The House of the Dead: Overkill Review
The House of the Dead: Overkill box art
System: Wii Review Rating Legend
Dev: Headstrong Games 1.0 - 1.9 = Avoid 4.0 - 4.4 = Great
Pub: SEGA 2.0 - 2.4 = Poor 4.5 - 4.9 = Must Buy
Release: Feb. 11, 2009 2.5 - 2.9 = Average 5.0 = The Best
Players: 1-4 3.0 - 3.4 = Fair
ESRB Rating: Mature 3.5 - 3.9 = Good

Wrapping up the gameplay package are three mini-games that can be played with up to four players. The first one is a timed shooting gallery; then there's a survival mode where you simply try to stay alive for as long as possible, facing wave after wave of mutants; and the last mini-game tasks you with protecting as many civilians as you can before a timer runs out. The mini-games are a nice extra, but they wear thin pretty quickly. We'd much rather have seen some type of online multiplayer, no matter how simple or abbreviated.

The House of the Dead: Overkill screenshot

The presentation for Overkill, however, packs a real punch, and it's almost as fun to tinker with the menu presentation as it is to play the actual game. You're first greeted by a pole-straddling stripper as the opening credits roll. The menu selections are pop-up stills of various characters and creatures from the story mode, and there's plenty of novelty here for B-movie buffs.

The in-game visuals are a bit of a mixed bag. Most of the character models are really gnarly looking, though some lack detail and animate a bit stiffly. There's a visual noise filter that mimics artifacts from old film, and though it's a neat touch that helps nail the 70s motif the game seems to be going for, it would have been nice to have the option to turn it off. The framerate definitely jumps around a bit, and we missed a golden brain (which gives you extra points) here and there due to occasional bouts of lag. That said, framerate drops never caused any real frustration, and the game has a fun, grimy look overall.

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In many respects, Overkill is like a really exciting rollercoaster that hasn't been inspected thoroughly. There were certain areas of the game where mutants got hung up on environmental objects, and some bugs might even cause folks to have to restart chapters from time to time. Additionally, a few areas in the game get so dark that it's almost impossible to see enemies until they're right up on you. But, the game's blemishes - even if unintentional - almost serve to add even cheesier flavor to this ridiculous lampoon fest.

The game's soundtrack stands up a fair bit better. The music is simply perfect alongside the rest of Overkill's presentation, and you can unlock tunes for playback in the game's jukebox. The voicework, though, is truly the aural centerpiece, and though Washington is neither believable nor necessarily likeable, he's always good for a laugh. The "F" word is purposely overused, and the two characters come off as overgrown tweenies letting loose while no grown-ups are around - but it's also part of what makes the game so undeniably endearing.

The House of the Dead: Overkill isn't an epic adventure, and it actually lacks a fair bit of polish - purposely or otherwise. However, it's just the breath of putrid air the Wii needed, and in many ways it speaks to exactly what the system is all about: short bursts of great entertainment. The straight-forward, arcade action offers both a wonderful novelty for old-time gamers and an easy entry for mature newcomers. Though it's a bit light on content, there are plenty of incentives to keep you coming back, not least of all is its subversive charm. Overkill is raunchy, morally comatose, and about as thematically deep as Debbie Does Dallas - almost everything you want from a game like this.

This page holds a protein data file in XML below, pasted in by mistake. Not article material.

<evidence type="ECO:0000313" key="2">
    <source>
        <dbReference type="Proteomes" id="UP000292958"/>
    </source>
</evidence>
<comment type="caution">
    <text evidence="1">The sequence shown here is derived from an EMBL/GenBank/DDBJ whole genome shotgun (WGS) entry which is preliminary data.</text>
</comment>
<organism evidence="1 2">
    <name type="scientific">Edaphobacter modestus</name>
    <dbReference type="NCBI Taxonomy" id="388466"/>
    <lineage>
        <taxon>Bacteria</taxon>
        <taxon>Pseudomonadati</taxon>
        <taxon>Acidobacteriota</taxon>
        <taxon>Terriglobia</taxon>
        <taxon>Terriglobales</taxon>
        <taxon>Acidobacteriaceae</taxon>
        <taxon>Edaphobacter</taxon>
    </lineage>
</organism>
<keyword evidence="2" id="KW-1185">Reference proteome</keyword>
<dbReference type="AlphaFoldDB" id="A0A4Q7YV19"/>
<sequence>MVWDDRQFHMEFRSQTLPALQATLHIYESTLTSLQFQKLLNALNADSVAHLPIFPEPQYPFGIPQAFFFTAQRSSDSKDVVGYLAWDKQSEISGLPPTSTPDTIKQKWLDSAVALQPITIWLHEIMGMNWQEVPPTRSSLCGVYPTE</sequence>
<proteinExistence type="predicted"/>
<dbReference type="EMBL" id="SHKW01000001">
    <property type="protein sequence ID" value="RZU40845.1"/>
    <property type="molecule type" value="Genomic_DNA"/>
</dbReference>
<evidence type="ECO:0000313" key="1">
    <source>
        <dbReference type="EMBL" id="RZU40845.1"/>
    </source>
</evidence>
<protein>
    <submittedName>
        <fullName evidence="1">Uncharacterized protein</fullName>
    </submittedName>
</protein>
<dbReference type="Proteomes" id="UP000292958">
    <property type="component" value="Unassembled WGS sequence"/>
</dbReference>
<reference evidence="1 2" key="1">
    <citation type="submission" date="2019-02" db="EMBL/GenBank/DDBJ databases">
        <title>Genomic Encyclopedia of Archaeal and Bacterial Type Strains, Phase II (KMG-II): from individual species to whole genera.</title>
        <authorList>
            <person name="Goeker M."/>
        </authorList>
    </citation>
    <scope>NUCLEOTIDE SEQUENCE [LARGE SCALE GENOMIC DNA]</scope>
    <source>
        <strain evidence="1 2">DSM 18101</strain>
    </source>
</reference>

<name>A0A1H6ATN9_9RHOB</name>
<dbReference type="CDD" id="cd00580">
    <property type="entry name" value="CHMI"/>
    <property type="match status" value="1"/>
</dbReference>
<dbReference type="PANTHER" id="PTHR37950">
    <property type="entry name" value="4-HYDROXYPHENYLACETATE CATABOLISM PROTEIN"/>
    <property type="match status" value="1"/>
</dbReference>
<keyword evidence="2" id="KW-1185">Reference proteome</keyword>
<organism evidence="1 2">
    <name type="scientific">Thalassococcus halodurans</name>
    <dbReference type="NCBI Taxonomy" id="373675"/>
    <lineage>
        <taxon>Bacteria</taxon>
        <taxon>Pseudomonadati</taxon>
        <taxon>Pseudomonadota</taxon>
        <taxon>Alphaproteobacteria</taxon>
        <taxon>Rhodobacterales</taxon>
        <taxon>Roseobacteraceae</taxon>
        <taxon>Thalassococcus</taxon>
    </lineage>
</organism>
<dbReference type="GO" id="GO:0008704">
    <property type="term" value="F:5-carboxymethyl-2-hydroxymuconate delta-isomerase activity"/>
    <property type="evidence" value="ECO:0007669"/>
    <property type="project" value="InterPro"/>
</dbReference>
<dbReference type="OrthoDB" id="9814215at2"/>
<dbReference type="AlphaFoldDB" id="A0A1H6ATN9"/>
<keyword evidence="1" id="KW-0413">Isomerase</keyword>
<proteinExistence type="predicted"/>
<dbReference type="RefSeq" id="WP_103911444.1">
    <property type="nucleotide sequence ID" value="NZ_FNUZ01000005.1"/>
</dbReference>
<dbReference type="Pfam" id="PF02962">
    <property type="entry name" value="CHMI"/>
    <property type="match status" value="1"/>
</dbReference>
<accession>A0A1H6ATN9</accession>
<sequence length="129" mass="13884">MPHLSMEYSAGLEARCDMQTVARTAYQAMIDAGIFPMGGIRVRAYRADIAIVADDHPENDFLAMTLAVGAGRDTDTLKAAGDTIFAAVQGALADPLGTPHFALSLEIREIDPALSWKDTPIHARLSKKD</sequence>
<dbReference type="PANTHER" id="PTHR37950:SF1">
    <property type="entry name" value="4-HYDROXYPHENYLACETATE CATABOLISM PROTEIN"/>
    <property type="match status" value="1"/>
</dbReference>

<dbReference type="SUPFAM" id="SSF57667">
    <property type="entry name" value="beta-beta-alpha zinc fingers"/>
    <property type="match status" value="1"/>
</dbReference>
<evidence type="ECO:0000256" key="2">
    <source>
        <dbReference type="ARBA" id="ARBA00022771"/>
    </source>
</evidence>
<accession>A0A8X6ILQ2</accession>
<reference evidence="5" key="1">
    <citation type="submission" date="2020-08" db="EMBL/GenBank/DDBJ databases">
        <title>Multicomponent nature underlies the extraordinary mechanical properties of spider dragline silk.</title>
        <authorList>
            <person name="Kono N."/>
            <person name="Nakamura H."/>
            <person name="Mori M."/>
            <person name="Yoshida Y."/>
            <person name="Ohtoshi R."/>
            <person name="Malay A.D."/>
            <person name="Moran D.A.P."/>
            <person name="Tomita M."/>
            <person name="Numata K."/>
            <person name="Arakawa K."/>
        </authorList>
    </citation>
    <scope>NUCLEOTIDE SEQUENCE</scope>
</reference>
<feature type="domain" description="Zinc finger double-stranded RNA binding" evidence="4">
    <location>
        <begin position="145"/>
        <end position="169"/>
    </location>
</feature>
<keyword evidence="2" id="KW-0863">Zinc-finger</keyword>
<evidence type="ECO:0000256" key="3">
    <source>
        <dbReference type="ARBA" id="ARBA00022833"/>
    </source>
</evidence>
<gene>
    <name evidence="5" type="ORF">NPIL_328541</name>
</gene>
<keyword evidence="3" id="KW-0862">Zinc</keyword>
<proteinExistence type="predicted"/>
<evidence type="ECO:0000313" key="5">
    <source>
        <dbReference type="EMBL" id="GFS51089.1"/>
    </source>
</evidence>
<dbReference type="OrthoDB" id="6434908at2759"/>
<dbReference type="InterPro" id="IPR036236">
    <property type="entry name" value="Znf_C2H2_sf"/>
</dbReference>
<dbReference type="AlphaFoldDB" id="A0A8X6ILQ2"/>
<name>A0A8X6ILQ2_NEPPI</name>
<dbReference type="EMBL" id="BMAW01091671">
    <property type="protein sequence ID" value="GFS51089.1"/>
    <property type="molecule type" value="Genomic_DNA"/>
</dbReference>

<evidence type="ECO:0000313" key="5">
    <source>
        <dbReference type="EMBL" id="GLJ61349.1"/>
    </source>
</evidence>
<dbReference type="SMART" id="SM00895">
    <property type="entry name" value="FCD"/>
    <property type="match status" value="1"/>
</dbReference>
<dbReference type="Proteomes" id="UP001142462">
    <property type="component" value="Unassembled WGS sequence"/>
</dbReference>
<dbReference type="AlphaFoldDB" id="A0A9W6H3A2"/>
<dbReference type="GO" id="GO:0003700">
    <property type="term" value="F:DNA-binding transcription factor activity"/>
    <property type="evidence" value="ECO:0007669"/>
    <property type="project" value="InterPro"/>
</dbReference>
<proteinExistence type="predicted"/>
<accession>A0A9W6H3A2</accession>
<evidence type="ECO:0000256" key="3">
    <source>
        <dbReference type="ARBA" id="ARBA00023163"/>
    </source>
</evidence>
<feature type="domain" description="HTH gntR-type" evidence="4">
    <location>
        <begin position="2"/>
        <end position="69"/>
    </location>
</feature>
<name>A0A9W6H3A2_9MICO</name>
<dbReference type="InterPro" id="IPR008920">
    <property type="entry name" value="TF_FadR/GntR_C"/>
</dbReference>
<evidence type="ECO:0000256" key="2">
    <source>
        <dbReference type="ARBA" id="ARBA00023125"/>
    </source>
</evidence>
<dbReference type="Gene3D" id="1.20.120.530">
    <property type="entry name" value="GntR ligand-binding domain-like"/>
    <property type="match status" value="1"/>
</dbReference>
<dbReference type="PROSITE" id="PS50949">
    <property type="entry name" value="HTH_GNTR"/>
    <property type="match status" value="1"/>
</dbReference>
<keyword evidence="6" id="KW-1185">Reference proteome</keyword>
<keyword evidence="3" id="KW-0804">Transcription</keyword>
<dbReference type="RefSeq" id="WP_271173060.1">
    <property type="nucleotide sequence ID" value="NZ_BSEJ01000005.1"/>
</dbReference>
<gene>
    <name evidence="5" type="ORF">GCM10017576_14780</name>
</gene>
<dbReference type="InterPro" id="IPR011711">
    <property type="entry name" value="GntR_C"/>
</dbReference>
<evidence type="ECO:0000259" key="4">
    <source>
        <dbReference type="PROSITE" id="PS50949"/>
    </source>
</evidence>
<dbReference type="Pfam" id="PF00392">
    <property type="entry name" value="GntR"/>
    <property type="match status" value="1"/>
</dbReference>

By Tony Capri
CCC Freelance Writer

RATING OUT OF 5
RATING DESCRIPTION
4.2
Graphics
The game is both technically impressive and disappointing, but overall, it achieves the 70s-drive-in-movie look and feel it's going for - very entertaining.
4.4
Control
It's a light-gun shooter, so there's not much to it. However, reloading is smartly mapped to the A button, the moderate use of waggle is appreciated, and IR control works great.S
4.5
Music / Sound FX / Voice Acting
Sound effects and music are cheesy and repugnant - simply a perfect match for the gameplay and presentation. However, the sound effects emanating from the Wii Remote made the guns often sound like toys.
3.7

Play Value
Overkill is a definite "buy" for those folks into this sort of over-the-top, shooting action, but for the price, it's still fairly light on content.

3.9
Overall Rating - Good
Not an average. See Rating legend above for a final score breakdown.

Game Features:

  • Pulp funk horror: Zombie cool at its finest as one of the most popular shooter classics returns injected with a whole new retro b-movie look.
  • An utterly in-your-face zombie-dismembering blast: Non-stop light-gun shooting action on the Wii as you blow apart zombies for high-score thrills.
  • Gripping co-op action on the Wii: Grab a friend and play the game as intended in your own buddy action movie as two of the coolest characters in video gaming.


  • Screenshots / Images
    The House of the Dead: Overkill screenshot - click to enlarge The House of the Dead: Overkill screenshot - click to enlarge The House of the Dead: Overkill screenshot - click to enlarge The House of the Dead: Overkill screenshot - click to enlarge The House of the Dead: Overkill screenshot - click to enlarge The House of the Dead: Overkill screenshot - click to enlarge The House of the Dead: Overkill screenshot - click to enlarge The House of the Dead: Overkill screenshot - click to enlarge The House of the Dead: Overkill screenshot - click to enlarge The House of the Dead: Overkill screenshot - click to enlarge The House of the Dead: Overkill screenshot - click to enlarge The House of the Dead: Overkill screenshot - click to enlarge

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